Over 80 percent of profits in retail sector go to foreigners

Over 80 percent of profits in retail sector go to foreigners
Updated 03 July 2013

Over 80 percent of profits in retail sector go to foreigners

Over 80 percent of profits in retail sector go to foreigners

Although Saudi Arabia now ranks as the 16th most attractive retail market in the world, this is not benefiting the national economy because most of the profits end up in the pockets of retailers owned by foreign multinationals and individual expatriates, according to a local economist.
Essam Khalifa, a fellow of the Saudi Economics Society, told Arab News that about 80 percent of retail stores in the Kingdom are owned by expatriates. He estimates that Saudis only get 10 to 20 percent of the sector’s profits.
Khalifa was responding to the A.T. Kearney Retail Apparel Index released recently. The Kingdom ranks third among Arab countries following the United Arab Emirates and Kuwait with an attractiveness rate estimated at 71.4 and a risk rate of 79.2.
“Many expat retailers try out their trade operations in the Kingdom before expanding to other countries. This is due to the increasing phenomenon of Saudis registering shops under their names, while the original owners are expats,” said Khalifa.
“The position that we’re ranked is not a positive one, since we import almost 90 percent of our products. In contrast, we don’t export any products apart from the petrochemical industries.”
Asked about the reasons for the country’s weak exports, Khalifa said this was influenced by various factors including the labor system, fake visas, high cost of workers, weak infrastructure, and recently imposed taxes on expatriates.
Khalifa said Saudis should not be happy or optimistic about the ranking because most retail profits go to other countries. “The national economy is harmed by the current retail market,” he said.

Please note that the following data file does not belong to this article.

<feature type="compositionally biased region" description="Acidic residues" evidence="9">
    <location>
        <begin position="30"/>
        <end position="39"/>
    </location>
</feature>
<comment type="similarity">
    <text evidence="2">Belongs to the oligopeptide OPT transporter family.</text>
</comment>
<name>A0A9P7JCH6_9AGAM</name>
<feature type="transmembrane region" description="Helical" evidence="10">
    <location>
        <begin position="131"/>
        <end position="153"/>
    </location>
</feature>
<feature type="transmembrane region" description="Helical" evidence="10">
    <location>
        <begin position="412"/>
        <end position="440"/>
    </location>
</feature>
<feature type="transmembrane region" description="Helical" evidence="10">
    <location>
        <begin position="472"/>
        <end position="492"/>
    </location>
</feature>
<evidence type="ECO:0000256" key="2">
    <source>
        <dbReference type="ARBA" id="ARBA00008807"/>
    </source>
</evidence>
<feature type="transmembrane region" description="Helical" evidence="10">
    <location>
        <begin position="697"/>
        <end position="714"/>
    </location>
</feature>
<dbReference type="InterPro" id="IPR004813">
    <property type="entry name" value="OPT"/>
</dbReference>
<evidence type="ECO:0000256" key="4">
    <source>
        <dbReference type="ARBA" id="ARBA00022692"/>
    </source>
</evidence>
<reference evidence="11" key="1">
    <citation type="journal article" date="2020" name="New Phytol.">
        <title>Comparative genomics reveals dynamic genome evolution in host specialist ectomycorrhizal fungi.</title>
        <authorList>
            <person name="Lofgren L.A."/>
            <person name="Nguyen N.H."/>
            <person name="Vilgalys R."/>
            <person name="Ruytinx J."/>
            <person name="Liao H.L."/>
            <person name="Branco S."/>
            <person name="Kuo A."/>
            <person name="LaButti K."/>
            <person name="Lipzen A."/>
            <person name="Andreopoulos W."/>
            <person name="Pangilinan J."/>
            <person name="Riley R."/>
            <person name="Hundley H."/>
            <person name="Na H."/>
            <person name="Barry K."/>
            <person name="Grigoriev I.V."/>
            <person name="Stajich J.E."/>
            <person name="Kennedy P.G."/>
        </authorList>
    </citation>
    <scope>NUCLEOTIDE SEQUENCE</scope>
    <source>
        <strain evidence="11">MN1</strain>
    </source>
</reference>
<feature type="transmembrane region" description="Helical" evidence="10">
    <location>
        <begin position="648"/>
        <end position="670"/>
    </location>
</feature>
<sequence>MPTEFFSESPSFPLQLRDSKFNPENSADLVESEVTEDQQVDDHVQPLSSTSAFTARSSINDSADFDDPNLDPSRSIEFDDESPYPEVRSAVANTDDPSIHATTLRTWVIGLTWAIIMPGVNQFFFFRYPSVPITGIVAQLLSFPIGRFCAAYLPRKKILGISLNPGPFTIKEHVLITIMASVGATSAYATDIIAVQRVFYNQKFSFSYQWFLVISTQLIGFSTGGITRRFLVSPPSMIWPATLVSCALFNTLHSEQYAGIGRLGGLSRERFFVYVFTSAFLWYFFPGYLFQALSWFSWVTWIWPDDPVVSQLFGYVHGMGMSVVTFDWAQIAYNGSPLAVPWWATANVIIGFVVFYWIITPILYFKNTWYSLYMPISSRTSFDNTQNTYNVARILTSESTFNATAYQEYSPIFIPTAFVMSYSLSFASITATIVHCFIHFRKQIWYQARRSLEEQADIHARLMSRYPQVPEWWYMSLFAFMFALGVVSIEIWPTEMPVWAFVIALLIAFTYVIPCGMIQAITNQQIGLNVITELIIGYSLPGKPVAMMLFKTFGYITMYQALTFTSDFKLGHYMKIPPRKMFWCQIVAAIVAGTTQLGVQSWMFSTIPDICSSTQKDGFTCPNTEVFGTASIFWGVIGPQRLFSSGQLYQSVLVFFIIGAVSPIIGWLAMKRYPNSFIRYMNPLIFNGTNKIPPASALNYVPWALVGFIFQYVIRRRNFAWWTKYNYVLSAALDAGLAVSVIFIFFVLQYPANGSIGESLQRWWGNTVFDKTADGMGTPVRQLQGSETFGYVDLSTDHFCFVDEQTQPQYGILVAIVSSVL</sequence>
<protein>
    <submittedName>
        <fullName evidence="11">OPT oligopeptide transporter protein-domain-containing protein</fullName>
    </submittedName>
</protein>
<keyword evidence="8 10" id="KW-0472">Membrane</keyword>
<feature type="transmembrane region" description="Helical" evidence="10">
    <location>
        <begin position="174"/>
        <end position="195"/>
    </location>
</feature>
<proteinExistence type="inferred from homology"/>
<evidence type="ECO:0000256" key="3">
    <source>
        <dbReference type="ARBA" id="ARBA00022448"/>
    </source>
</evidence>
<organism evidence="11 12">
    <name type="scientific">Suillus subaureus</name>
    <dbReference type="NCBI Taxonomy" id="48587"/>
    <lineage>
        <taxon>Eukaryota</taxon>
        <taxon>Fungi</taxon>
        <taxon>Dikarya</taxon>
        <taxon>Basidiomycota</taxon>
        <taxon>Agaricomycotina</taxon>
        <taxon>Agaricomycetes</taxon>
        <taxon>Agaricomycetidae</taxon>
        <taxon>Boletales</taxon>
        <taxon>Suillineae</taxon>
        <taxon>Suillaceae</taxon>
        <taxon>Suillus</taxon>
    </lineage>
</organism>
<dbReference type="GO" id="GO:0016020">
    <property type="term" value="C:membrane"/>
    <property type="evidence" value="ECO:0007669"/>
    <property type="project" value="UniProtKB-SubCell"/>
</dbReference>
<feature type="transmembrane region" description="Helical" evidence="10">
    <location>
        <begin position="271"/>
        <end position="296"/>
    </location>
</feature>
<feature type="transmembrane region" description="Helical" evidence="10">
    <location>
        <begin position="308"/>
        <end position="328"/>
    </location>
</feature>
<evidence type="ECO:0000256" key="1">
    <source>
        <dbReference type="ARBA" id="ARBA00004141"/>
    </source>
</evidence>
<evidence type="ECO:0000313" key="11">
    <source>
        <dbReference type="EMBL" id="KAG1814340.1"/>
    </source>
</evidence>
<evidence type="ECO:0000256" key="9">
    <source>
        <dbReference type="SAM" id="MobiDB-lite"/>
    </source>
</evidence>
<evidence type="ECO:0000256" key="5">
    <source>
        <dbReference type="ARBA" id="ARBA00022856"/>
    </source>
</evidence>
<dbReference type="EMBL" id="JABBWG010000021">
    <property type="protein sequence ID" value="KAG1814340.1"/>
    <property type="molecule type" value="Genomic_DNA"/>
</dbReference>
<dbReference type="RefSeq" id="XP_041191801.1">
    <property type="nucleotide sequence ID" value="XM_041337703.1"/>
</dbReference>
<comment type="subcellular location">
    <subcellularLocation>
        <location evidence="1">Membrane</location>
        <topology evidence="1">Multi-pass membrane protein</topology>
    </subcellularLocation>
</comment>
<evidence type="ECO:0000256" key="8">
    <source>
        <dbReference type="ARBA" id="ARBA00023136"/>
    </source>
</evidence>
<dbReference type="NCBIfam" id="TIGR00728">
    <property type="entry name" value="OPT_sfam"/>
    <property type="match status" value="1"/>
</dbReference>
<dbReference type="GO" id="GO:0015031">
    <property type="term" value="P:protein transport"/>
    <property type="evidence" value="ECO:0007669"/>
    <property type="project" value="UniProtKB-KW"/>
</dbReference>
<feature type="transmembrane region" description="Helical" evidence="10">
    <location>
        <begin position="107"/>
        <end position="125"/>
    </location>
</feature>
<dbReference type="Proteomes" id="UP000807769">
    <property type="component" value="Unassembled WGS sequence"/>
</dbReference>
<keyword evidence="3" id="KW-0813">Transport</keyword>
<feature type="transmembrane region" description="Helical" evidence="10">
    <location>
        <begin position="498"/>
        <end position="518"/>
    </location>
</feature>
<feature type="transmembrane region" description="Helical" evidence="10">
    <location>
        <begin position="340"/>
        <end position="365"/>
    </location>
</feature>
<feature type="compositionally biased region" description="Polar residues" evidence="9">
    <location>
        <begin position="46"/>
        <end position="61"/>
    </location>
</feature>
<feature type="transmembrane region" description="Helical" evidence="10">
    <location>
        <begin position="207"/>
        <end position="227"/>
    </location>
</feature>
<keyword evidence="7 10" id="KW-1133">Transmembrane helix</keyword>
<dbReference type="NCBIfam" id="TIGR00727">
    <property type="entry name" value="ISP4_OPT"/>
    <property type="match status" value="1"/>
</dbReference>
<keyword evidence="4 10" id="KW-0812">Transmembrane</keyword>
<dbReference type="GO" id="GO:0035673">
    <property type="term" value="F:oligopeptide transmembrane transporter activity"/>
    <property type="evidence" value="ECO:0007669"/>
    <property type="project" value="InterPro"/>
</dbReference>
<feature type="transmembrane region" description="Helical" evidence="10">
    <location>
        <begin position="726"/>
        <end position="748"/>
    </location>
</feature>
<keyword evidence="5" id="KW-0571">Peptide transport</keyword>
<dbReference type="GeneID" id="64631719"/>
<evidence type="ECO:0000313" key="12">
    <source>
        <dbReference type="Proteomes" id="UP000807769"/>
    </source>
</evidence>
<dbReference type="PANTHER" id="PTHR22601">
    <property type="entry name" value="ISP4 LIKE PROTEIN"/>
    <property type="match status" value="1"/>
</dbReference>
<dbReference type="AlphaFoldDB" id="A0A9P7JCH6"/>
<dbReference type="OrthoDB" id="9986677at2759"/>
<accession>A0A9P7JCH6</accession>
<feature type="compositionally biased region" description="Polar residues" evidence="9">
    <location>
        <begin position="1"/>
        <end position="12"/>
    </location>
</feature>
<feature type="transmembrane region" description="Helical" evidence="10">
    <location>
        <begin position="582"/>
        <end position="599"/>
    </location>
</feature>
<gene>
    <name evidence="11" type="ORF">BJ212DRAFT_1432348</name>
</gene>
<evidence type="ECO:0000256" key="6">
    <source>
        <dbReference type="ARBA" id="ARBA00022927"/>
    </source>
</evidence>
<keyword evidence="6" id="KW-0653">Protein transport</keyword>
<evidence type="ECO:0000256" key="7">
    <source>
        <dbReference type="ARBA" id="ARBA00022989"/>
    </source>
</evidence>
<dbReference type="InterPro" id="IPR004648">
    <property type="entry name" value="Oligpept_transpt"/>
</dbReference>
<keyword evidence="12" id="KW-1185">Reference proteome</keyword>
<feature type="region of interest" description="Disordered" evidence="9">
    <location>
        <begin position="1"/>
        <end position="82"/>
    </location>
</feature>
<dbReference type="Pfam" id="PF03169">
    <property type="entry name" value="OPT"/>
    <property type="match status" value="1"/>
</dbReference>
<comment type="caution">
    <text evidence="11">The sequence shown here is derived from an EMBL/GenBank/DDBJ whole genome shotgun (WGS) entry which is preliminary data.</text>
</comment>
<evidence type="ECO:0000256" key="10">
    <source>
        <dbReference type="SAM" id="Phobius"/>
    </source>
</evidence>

Saudis get between 10 to 20 percent of the profits in the retail sector, while the rest is transferred to the retailers’ original countries, he said.
According to the index, the Saudi market is becoming more sophisticated, demanding differentiated products and retail formats, with trends such as fresh food taking hold as young consumers strive for healthier lifestyles. Saudi Arabia is also a largely untapped market, with major development showing great potential and increased retail space availability. Online sales are gaining popularity but remain a miniscule share of retail sales.
Mohammed Baqader, a retailer who imports Chinese baby toys, said that the Saudi market is still attractive for traders.
“Despite the fact that Saudi Arabia is trying to make it difficult for expat business owners to manage these businesses, especially with the recent raids, the Saudi market is still attracting retailers. This is because of the stability, absence of taxes and the diversified community,” he said.
“I expect more retailers in the next few years, due to the unstable trade in the Middle East North Africa (MENA) region.”
The newly released index showed that consumer confidence levels are among the highest in MENA, and that Saudis are among the most eager consumers in the world. Retail sales are expected to increase by 11 percent in 2013. Retail sales per capita and disposable income remain lower than some of the neighboring locations, so there is plenty of room for growth.
The index linked the growth in the retail sector to other factor such as religious tourism. Saudi Arabia currently hosts more than 12 million religious tourists a year.